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Almost one in ten men have paid for sex, all-Ireland poll reveals


Most people believe women are forced into prostitution by difficult circumstances

Most people believe women are forced into prostitution by difficult circumstances

Most people believe women are forced into prostitution by difficult circumstances

Almost one in 10 men have paid for sex but not on a regular basis, a poll has found as part of a campaign against the sex trade.

The cross-border drive to encourage people to make a stand against prostitution also revealed that three-quarters of people think women selling sex have been the victim of violence or abuse from clients.

The campaign - backed by the Republic's Justice Minister Frances Fitzgerald and Northern Ireland Justice Minister David Ford - is the first all-island campaign asking men and boys to oppose the sex trade and trafficking.

It focuses on getting ordinary people to back the "We Don't Buy It" slogan by saying they do not buy sex and do not buy lies that allow it to continue.

Ms Fitzgerald appealed to Irish men to start a public conversation on the wrongs of prostitution.

"Public education and awareness play a vital role in reducing the demand for the services of victims of trafficking. We all have a role to play and that is the aim of this very striking campaign," she said.

The purchase of sex was criminalised in Northern Ireland last year while proposed similar laws for the Republic have been outlined.

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Mr Ford said drawing people's attention to human trafficking, the signs and indicators, boosts the chances of victims being found.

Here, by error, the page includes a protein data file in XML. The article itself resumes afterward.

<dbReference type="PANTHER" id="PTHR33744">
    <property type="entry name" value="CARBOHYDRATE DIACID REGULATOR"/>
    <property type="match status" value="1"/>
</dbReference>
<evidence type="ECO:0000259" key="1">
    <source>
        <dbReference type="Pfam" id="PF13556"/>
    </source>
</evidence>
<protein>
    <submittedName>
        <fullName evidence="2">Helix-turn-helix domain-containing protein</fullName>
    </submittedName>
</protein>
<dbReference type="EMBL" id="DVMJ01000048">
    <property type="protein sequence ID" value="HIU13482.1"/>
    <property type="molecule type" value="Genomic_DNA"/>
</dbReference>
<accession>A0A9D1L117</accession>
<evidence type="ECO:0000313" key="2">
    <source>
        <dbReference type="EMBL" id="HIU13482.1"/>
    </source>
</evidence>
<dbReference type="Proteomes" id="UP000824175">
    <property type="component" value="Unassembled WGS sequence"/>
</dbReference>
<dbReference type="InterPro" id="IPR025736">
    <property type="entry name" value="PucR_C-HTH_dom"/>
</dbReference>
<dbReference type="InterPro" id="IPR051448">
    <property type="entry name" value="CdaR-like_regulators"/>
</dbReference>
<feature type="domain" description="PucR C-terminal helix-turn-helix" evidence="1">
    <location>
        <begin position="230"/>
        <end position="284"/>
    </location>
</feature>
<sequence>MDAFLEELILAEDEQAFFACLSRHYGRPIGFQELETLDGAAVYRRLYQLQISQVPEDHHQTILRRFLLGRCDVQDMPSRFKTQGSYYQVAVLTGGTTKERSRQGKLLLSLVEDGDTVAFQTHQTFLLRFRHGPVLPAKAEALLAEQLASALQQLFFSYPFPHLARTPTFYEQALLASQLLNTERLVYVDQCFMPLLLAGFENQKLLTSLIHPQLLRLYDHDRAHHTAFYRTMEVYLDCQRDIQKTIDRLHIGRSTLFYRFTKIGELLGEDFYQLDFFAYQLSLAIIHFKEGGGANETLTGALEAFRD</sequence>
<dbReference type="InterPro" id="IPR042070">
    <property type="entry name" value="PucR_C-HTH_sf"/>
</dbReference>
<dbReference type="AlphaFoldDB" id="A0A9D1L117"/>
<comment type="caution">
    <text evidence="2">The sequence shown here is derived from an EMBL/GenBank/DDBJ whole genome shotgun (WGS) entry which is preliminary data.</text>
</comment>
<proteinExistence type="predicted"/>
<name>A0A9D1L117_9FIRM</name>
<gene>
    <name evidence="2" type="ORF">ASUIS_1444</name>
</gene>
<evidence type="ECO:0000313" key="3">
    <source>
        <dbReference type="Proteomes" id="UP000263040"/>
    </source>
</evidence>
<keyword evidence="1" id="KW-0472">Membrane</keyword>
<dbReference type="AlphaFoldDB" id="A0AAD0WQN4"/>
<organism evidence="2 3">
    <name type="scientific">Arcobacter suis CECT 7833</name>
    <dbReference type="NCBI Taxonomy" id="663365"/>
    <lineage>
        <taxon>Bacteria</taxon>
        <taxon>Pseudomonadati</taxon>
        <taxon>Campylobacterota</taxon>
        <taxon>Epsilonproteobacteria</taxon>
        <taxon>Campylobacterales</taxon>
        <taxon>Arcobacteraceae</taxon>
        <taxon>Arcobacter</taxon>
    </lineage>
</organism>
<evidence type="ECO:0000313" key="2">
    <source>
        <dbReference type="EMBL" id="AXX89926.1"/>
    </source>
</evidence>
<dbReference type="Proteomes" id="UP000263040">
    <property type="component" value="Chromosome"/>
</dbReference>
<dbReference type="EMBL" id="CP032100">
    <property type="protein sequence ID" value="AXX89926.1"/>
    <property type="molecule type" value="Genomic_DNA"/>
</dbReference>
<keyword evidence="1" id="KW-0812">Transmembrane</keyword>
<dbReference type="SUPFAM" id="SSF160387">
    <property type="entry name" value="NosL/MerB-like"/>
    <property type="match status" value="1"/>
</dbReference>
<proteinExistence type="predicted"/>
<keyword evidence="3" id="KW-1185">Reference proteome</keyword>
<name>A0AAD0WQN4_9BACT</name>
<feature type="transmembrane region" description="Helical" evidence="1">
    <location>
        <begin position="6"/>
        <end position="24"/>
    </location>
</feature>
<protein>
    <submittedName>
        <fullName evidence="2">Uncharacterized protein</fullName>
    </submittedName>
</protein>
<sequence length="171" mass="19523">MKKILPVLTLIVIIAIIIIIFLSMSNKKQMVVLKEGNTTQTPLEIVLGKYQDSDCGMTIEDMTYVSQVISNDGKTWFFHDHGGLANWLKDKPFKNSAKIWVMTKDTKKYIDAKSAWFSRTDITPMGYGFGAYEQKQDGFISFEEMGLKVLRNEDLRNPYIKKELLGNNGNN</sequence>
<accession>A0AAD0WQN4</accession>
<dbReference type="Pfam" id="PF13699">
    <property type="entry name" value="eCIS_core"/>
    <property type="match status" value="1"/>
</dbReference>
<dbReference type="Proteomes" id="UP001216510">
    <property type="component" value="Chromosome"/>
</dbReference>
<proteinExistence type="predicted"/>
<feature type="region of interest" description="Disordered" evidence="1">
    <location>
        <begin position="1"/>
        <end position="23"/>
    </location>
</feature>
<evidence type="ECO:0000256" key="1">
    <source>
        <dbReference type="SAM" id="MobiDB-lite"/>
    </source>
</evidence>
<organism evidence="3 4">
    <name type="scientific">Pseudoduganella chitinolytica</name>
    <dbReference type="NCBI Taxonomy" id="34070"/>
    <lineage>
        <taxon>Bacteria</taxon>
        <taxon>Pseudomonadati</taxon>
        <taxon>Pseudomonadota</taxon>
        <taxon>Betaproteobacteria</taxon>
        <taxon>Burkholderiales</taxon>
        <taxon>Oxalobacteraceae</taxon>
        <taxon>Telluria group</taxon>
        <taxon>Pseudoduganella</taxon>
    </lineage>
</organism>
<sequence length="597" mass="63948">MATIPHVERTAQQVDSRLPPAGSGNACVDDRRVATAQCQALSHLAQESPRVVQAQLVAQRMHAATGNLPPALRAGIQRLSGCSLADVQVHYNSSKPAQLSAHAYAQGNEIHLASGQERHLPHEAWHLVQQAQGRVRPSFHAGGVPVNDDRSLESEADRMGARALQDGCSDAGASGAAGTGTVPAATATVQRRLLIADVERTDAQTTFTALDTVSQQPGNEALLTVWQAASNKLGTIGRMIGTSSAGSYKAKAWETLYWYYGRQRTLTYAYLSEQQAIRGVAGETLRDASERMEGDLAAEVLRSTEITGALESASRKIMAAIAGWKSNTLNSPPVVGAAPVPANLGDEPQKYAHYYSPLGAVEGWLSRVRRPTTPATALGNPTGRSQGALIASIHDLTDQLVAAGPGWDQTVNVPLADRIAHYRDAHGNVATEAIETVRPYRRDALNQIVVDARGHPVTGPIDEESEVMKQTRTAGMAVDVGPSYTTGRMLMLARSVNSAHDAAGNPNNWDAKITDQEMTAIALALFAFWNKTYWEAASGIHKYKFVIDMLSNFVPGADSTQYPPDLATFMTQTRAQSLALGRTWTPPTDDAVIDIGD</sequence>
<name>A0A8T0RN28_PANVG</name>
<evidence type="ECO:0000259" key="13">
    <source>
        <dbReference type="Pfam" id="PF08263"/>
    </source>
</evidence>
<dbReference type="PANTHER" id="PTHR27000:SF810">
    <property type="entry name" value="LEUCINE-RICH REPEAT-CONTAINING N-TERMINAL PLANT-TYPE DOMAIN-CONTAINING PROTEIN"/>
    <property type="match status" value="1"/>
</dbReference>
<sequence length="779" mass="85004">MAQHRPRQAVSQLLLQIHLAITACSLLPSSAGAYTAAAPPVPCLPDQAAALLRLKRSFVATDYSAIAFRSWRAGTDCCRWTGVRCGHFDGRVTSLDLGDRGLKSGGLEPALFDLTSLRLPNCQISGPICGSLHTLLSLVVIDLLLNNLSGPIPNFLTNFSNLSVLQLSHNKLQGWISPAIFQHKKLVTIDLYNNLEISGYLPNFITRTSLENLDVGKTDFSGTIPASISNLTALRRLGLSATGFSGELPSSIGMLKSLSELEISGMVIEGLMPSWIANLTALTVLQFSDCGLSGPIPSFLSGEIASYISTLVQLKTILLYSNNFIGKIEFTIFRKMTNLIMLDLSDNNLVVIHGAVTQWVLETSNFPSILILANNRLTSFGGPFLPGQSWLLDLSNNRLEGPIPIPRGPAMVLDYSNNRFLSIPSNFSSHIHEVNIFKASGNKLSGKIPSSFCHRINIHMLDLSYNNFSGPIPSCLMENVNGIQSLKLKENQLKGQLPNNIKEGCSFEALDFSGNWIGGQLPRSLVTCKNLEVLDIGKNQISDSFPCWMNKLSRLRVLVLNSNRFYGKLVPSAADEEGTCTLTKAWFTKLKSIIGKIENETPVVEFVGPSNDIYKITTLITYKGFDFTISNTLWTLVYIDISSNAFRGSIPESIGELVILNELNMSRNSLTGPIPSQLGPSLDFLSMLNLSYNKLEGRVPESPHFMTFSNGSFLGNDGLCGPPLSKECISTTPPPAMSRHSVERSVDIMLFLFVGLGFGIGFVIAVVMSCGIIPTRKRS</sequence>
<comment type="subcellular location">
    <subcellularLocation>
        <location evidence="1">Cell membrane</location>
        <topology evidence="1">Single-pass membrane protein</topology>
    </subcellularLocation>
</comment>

"Human trafficking is a detestable crime, which dehumanises its victims and destroys lives. Those who traffic do not see their victims as fellow humans, rather as mere commodities, and over time they can succeed in removing a victim's self-worth and identity completely," he said.

The Red C poll surveyed 1,033 over-18s in mid-March as part of the European Commission's Reach Project to raise awareness of trafficking as a form of violence against women and girls. It found:

:: 88% of Irish men have never bought sex - 8% have, but not regularly;

:: 72% of those surveyed believe women who sell sex were forced into it by difficult circumstances;

:: 62% believe that women who sell sex have been pimped or trafficked into the sex industry;

:: 60% believe that the primary reason men buy sex is because of sexual practices their partners are not willing to engage in;

:: 79% of people believe criminal gangs or pimps profit most from prostitution and trafficking in Ireland while only 8% believe the women who sell sex are the main beneficiaries.

Rachel Moran, a former sex worker turned author, said the focus of campaigns should be on those who do not buy sex and encouraging people to make a stand against the vice trade.

"Men who buy sex are very well aware that they are further exploiting an already exploited group of women and girls," she said.

"I did not need the statistics to convince me but I'm glad the truth is getting out there to the wider public."

 Sarah Benson said: "Prostitution is the context where most sex trafficking occurs. This independent survey tells us that Irish people believe that the sex trade in Ireland is overwhelmingly organised with the majority of women linked to pimps and traffickers."

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